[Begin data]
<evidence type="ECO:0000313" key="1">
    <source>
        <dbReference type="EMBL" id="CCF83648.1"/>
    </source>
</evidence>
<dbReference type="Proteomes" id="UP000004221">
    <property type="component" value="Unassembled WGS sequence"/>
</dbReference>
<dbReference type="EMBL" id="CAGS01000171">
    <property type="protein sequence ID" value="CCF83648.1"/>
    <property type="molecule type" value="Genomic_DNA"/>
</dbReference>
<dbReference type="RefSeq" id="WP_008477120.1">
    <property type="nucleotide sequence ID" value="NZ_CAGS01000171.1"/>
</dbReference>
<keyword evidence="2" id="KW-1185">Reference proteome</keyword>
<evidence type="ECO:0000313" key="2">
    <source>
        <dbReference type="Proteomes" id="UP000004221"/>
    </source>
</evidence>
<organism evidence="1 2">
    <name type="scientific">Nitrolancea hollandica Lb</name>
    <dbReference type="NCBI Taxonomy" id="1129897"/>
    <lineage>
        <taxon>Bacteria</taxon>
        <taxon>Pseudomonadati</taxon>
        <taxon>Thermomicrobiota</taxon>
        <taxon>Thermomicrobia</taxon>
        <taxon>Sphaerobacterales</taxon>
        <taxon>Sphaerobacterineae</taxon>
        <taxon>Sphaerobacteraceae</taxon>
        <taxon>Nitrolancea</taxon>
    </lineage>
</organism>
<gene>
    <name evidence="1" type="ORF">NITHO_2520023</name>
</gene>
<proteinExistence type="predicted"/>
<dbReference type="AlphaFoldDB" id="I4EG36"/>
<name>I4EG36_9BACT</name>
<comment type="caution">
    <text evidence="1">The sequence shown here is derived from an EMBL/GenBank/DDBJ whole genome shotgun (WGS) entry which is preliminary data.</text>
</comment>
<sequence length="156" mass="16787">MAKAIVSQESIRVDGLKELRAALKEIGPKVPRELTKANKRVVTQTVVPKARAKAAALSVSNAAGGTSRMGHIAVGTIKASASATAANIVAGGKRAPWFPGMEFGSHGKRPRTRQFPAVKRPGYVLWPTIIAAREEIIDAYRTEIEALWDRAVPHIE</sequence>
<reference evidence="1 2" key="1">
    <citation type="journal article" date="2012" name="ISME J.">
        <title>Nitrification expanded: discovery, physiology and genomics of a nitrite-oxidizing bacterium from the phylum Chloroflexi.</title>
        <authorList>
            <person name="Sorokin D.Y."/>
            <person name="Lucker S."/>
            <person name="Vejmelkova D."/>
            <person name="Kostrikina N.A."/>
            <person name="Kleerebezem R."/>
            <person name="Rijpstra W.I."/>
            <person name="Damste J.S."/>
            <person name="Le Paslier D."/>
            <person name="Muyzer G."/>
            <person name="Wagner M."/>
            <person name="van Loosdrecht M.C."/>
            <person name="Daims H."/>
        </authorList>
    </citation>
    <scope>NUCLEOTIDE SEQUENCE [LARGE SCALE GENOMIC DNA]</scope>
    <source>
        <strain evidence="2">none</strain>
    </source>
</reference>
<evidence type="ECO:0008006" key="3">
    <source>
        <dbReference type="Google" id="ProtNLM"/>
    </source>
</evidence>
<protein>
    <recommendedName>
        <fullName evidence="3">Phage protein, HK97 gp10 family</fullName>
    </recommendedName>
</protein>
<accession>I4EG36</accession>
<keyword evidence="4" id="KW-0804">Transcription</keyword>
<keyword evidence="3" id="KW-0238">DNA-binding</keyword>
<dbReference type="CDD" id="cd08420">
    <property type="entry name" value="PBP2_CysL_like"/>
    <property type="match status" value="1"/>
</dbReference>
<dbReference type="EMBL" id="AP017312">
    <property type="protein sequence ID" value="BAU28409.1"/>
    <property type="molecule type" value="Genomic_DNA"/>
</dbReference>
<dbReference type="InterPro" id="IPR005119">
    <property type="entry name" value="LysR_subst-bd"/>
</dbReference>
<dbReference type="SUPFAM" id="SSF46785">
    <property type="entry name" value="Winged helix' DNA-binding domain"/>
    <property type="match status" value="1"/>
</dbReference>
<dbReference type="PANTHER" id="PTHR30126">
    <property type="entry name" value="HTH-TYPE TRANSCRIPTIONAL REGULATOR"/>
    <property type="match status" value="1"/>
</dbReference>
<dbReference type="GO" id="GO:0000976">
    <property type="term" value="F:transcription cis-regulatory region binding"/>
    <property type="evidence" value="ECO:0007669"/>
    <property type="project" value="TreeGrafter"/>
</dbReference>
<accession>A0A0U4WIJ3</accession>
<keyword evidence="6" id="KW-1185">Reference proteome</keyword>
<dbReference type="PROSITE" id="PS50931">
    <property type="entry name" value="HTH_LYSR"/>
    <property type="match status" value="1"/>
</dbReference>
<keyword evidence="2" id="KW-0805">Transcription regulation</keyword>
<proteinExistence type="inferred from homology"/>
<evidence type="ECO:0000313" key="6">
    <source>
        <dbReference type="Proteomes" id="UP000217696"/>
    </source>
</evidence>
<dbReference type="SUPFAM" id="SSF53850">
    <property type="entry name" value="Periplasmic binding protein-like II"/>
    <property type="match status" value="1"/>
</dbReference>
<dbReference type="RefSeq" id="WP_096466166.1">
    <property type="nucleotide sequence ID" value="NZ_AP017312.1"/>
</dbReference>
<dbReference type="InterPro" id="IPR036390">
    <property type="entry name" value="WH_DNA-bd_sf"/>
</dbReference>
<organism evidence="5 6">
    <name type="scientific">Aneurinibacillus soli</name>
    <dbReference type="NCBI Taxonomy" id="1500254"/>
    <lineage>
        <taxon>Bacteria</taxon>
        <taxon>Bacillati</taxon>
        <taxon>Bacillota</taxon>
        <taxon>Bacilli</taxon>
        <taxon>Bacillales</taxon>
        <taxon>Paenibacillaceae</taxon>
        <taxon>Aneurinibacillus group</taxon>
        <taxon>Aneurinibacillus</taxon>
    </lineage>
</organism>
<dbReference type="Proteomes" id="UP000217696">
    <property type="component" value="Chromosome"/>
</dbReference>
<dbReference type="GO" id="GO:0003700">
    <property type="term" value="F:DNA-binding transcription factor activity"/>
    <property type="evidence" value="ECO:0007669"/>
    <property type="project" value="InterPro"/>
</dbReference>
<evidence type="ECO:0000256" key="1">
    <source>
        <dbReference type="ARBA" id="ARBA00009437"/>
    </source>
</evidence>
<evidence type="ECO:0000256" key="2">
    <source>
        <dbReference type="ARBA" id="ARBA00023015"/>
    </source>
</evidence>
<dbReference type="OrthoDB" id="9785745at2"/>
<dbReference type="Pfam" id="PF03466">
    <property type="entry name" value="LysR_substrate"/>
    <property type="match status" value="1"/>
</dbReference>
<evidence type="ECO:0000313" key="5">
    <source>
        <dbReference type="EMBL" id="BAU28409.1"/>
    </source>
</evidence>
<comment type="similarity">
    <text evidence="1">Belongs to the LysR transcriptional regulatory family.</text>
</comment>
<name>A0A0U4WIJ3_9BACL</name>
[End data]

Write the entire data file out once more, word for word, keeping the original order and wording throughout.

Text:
<evidence type="ECO:0000313" key="1">
    <source>
        <dbReference type="EMBL" id="CCF83648.1"/>
    </source>
</evidence>
<dbReference type="Proteomes" id="UP000004221">
    <property type="component" value="Unassembled WGS sequence"/>
</dbReference>
<dbReference type="EMBL" id="CAGS01000171">
    <property type="protein sequence ID" value="CCF83648.1"/>
    <property type="molecule type" value="Genomic_DNA"/>
</dbReference>
<dbReference type="RefSeq" id="WP_008477120.1">
    <property type="nucleotide sequence ID" value="NZ_CAGS01000171.1"/>
</dbReference>
<keyword evidence="2" id="KW-1185">Reference proteome</keyword>
<evidence type="ECO:0000313" key="2">
    <source>
        <dbReference type="Proteomes" id="UP000004221"/>
    </source>
</evidence>
<organism evidence="1 2">
    <name type="scientific">Nitrolancea hollandica Lb</name>
    <dbReference type="NCBI Taxonomy" id="1129897"/>
    <lineage>
        <taxon>Bacteria</taxon>
        <taxon>Pseudomonadati</taxon>
        <taxon>Thermomicrobiota</taxon>
        <taxon>Thermomicrobia</taxon>
        <taxon>Sphaerobacterales</taxon>
        <taxon>Sphaerobacterineae</taxon>
        <taxon>Sphaerobacteraceae</taxon>
        <taxon>Nitrolancea</taxon>
    </lineage>
</organism>
<gene>
    <name evidence="1" type="ORF">NITHO_2520023</name>
</gene>
<proteinExistence type="predicted"/>
<dbReference type="AlphaFoldDB" id="I4EG36"/>
<name>I4EG36_9BACT</name>
<comment type="caution">
    <text evidence="1">The sequence shown here is derived from an EMBL/GenBank/DDBJ whole genome shotgun (WGS) entry which is preliminary data.</text>
</comment>
<sequence length="156" mass="16787">MAKAIVSQESIRVDGLKELRAALKEIGPKVPRELTKANKRVVTQTVVPKARAKAAALSVSNAAGGTSRMGHIAVGTIKASASATAANIVAGGKRAPWFPGMEFGSHGKRPRTRQFPAVKRPGYVLWPTIIAAREEIIDAYRTEIEALWDRAVPHIE</sequence>
<reference evidence="1 2" key="1">
    <citation type="journal article" date="2012" name="ISME J.">
        <title>Nitrification expanded: discovery, physiology and genomics of a nitrite-oxidizing bacterium from the phylum Chloroflexi.</title>
        <authorList>
            <person name="Sorokin D.Y."/>
            <person name="Lucker S."/>
            <person name="Vejmelkova D."/>
            <person name="Kostrikina N.A."/>
            <person name="Kleerebezem R."/>
            <person name="Rijpstra W.I."/>
            <person name="Damste J.S."/>
            <person name="Le Paslier D."/>
            <person name="Muyzer G."/>
            <person name="Wagner M."/>
            <person name="van Loosdrecht M.C."/>
            <person name="Daims H."/>
        </authorList>
    </citation>
    <scope>NUCLEOTIDE SEQUENCE [LARGE SCALE GENOMIC DNA]</scope>
    <source>
        <strain evidence="2">none</strain>
    </source>
</reference>
<evidence type="ECO:0008006" key="3">
    <source>
        <dbReference type="Google" id="ProtNLM"/>
    </source>
</evidence>
<protein>
    <recommendedName>
        <fullName evidence="3">Phage protein, HK97 gp10 family</fullName>
    </recommendedName>
</protein>
<accession>I4EG36</accession>
<keyword evidence="4" id="KW-0804">Transcription</keyword>
<keyword evidence="3" id="KW-0238">DNA-binding</keyword>
<dbReference type="CDD" id="cd08420">
    <property type="entry name" value="PBP2_CysL_like"/>
    <property type="match status" value="1"/>
</dbReference>
<dbReference type="EMBL" id="AP017312">
    <property type="protein sequence ID" value="BAU28409.1"/>
    <property type="molecule type" value="Genomic_DNA"/>
</dbReference>
<dbReference type="InterPro" id="IPR005119">
    <property type="entry name" value="LysR_subst-bd"/>
</dbReference>
<dbReference type="SUPFAM" id="SSF46785">
    <property type="entry name" value="Winged helix' DNA-binding domain"/>
    <property type="match status" value="1"/>
</dbReference>
<dbReference type="PANTHER" id="PTHR30126">
    <property type="entry name" value="HTH-TYPE TRANSCRIPTIONAL REGULATOR"/>
    <property type="match status" value="1"/>
</dbReference>
<dbReference type="GO" id="GO:0000976">
    <property type="term" value="F:transcription cis-regulatory region binding"/>
    <property type="evidence" value="ECO:0007669"/>
    <property type="project" value="TreeGrafter"/>
</dbReference>
<accession>A0A0U4WIJ3</accession>
<keyword evidence="6" id="KW-1185">Reference proteome</keyword>
<dbReference type="PROSITE" id="PS50931">
    <property type="entry name" value="HTH_LYSR"/>
    <property type="match status" value="1"/>
</dbReference>
<keyword evidence="2" id="KW-0805">Transcription regulation</keyword>
<proteinExistence type="inferred from homology"/>
<evidence type="ECO:0000313" key="6">
    <source>
        <dbReference type="Proteomes" id="UP000217696"/>
    </source>
</evidence>
<dbReference type="SUPFAM" id="SSF53850">
    <property type="entry name" value="Periplasmic binding protein-like II"/>
    <property type="match status" value="1"/>
</dbReference>
<dbReference type="RefSeq" id="WP_096466166.1">
    <property type="nucleotide sequence ID" value="NZ_AP017312.1"/>
</dbReference>
<dbReference type="InterPro" id="IPR036390">
    <property type="entry name" value="WH_DNA-bd_sf"/>
</dbReference>
<organism evidence="5 6">
    <name type="scientific">Aneurinibacillus soli</name>
    <dbReference type="NCBI Taxonomy" id="1500254"/>
    <lineage>
        <taxon>Bacteria</taxon>
        <taxon>Bacillati</taxon>
        <taxon>Bacillota</taxon>
        <taxon>Bacilli</taxon>
        <taxon>Bacillales</taxon>
        <taxon>Paenibacillaceae</taxon>
        <taxon>Aneurinibacillus group</taxon>
        <taxon>Aneurinibacillus</taxon>
    </lineage>
</organism>
<dbReference type="Proteomes" id="UP000217696">
    <property type="component" value="Chromosome"/>
</dbReference>
<dbReference type="GO" id="GO:0003700">
    <property type="term" value="F:DNA-binding transcription factor activity"/>
    <property type="evidence" value="ECO:0007669"/>
    <property type="project" value="InterPro"/>
</dbReference>
<evidence type="ECO:0000256" key="1">
    <source>
        <dbReference type="ARBA" id="ARBA00009437"/>
    </source>
</evidence>
<evidence type="ECO:0000256" key="2">
    <source>
        <dbReference type="ARBA" id="ARBA00023015"/>
    </source>
</evidence>
<dbReference type="OrthoDB" id="9785745at2"/>
<dbReference type="Pfam" id="PF03466">
    <property type="entry name" value="LysR_substrate"/>
    <property type="match status" value="1"/>
</dbReference>
<evidence type="ECO:0000313" key="5">
    <source>
        <dbReference type="EMBL" id="BAU28409.1"/>
    </source>
</evidence>
<comment type="similarity">
    <text evidence="1">Belongs to the LysR transcriptional regulatory family.</text>
</comment>
<name>A0A0U4WIJ3_9BACL</name>